Victoria Police has admitted to trialling the controversial facial recognition tool Clearview AI after previously denying that officers had used the software.
Documents released under freedom of information this week confirm at least five police officers signed up to use the software as part of a trial from late 2019.
The FOI request was made by IT consultant and analyst Justin Warren after the force declined to confirm its use of the software following news reports earlier this year.
Victoria Police was one of 2200 law enforcement agencies globally outed by BuzzFeed News for having had personnel use Clearview AI at one point or another.
Leaked records showed that more than five users had run more than 10 searches using the tool, which is capable of matching images with billions of others scraped from the internet.
FOI documents reveal correspondence between Clearview AI and several officers, including two intelligence analysts, a detective senior constable and sergeant, who were invited to sign up.
The emails pitch Clearview as a “Google search for faces”, with officers able to upload photos to “instantly get results from mugshots, social media, and other publicly available sources”.
“Our technology combines the most accurate facial identification software worldwide with the single biggest proprietary database of facial images to help you find the suspects you’re looking for,” one of the emails reads.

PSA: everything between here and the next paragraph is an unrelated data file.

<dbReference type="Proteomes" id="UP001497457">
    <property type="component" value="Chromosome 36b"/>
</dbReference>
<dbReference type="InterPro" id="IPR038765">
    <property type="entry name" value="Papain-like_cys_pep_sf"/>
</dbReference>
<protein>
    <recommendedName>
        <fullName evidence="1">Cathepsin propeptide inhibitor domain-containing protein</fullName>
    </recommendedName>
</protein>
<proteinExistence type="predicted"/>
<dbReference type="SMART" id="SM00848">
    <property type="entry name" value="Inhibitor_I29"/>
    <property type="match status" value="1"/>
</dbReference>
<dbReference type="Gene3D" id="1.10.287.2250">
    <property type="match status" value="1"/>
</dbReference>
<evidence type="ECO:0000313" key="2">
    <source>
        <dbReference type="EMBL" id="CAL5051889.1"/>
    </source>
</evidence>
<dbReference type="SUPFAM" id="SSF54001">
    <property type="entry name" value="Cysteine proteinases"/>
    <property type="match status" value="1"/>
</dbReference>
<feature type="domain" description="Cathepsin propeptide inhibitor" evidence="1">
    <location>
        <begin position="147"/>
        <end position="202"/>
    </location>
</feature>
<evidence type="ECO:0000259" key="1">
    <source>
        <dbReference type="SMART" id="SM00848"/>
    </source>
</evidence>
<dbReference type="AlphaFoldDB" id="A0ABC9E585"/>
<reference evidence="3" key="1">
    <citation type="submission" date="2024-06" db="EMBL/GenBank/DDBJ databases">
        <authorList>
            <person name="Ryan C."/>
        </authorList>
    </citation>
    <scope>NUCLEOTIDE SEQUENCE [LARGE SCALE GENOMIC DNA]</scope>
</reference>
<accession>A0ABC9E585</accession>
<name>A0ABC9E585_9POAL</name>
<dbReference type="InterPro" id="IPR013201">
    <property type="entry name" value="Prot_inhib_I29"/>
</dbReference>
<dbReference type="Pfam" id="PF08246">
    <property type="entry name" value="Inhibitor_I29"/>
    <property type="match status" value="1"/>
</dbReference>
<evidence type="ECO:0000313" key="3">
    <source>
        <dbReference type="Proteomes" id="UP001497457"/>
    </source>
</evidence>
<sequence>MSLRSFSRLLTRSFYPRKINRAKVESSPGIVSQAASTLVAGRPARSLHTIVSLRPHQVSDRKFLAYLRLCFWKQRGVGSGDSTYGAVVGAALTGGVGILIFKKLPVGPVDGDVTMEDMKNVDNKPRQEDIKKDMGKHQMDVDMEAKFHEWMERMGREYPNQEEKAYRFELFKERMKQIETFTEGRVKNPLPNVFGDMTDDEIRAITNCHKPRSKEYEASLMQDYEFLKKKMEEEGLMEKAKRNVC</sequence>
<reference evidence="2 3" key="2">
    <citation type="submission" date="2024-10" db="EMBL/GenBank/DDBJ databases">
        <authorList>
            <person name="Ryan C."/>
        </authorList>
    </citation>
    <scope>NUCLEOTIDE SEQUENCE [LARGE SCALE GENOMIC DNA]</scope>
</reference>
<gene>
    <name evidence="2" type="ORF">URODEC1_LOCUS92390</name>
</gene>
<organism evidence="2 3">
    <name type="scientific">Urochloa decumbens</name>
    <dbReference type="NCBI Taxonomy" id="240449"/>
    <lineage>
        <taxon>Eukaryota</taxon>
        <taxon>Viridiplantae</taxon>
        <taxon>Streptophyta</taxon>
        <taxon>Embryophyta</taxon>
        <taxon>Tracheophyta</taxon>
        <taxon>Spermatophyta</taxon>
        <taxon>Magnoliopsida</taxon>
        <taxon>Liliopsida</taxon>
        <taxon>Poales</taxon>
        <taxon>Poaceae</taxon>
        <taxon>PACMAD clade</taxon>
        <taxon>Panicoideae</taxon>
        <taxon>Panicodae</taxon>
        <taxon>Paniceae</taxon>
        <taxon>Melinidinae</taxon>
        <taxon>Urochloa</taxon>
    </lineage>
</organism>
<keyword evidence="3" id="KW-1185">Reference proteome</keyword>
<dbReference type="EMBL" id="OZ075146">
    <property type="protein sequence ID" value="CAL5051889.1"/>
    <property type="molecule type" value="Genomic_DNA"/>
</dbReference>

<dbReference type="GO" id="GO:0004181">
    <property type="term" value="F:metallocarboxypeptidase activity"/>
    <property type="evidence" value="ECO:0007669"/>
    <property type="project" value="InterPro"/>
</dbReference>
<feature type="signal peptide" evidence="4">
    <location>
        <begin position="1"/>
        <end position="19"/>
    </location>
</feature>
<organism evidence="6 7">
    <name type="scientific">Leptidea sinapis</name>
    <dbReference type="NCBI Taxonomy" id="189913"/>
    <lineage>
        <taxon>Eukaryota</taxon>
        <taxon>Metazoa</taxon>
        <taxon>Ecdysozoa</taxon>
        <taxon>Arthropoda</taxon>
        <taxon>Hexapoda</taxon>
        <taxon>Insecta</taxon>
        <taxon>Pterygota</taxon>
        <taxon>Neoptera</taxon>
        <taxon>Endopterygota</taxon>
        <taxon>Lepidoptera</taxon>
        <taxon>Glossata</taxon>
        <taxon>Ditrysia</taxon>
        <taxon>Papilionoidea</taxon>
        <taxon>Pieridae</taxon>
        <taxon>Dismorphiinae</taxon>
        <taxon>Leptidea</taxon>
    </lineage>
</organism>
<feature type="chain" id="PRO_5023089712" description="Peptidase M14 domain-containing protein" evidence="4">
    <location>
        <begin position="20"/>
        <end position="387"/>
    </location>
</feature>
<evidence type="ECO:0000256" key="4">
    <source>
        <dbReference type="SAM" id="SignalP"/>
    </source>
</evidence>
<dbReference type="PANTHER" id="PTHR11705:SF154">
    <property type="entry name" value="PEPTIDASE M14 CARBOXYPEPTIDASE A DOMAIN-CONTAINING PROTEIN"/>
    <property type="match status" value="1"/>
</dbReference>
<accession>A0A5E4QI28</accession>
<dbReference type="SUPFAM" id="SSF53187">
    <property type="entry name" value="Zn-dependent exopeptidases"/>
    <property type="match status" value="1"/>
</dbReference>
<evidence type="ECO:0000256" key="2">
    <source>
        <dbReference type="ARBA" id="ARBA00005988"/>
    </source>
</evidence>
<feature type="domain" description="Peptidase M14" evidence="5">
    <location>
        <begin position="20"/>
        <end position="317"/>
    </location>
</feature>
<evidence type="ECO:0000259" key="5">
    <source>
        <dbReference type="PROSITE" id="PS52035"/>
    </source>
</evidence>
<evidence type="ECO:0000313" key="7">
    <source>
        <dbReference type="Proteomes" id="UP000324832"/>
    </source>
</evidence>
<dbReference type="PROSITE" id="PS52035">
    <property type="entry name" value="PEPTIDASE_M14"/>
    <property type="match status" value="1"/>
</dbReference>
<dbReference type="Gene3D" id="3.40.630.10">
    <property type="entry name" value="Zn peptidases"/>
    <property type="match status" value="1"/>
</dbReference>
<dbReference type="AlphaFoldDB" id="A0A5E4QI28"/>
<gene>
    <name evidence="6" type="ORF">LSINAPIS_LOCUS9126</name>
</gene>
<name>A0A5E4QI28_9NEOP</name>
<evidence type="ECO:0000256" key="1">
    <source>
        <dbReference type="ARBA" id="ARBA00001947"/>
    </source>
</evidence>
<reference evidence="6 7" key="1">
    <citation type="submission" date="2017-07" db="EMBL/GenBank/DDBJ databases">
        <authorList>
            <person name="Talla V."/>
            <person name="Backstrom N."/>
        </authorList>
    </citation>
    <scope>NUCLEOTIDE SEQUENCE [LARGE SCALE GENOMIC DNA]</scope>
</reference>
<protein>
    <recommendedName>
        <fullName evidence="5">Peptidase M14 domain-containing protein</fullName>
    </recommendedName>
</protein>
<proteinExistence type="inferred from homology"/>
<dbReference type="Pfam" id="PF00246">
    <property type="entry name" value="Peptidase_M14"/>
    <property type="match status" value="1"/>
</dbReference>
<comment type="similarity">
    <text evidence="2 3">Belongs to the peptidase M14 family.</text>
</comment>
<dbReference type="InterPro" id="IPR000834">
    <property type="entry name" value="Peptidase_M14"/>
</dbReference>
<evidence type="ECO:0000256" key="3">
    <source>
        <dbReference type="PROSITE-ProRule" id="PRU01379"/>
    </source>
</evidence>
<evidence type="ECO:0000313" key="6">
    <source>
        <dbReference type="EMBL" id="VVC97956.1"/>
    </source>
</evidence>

Once the five officers signed up, they were also encouraged to “search a lot” and refer other colleagues to sign up to the tool.
"Investigators who do 100+ Clearview searches have the best chances of successfully solving crimes with Clearview in our experience,” another email reads.
“It’s the best way to thoroughly test the technology.”
The documents do not indicate how many of the officers actually used the software to perform searches, though one user applied to have their password changed after Clearview’s client list was exposed in a data breach.
Several officers did not take up invitations from Clearview to sign up.
In FOI correspondence, Victoria Police said the documents identified related to a “trial that was completed by the [Joint Anti-Child Exploitation Team (JACET)] which has now ceased”
“The trial involved open-source images uploaded to the system for testing purposes,” the force said.
"The use of ClearView AI is not endorsed by Victoria Police. ClearView AI has not been utilised for investigative purposes at Victoria Police."
Victoria Police stressed that “no commercial or formal agreements are in place with the organisation as the trial was conducted at no charge”.
“iFACE is the official Victoria Police facial recognition system and is used as an investigative tool only."
The Australian Federal Police has also been forced to admit in recent months that nine of its officers piloted Clearview AI to test the tool's suitability for use in child exploitation investigations.
It has similarly stressed that the platform has not been adopted as “an enterprise product” and that it has “not entered into any formal procurement arrangements”.
A number of large tech firms have recently followed IBM’s lead and committed to stop offering facial recognition software in the US.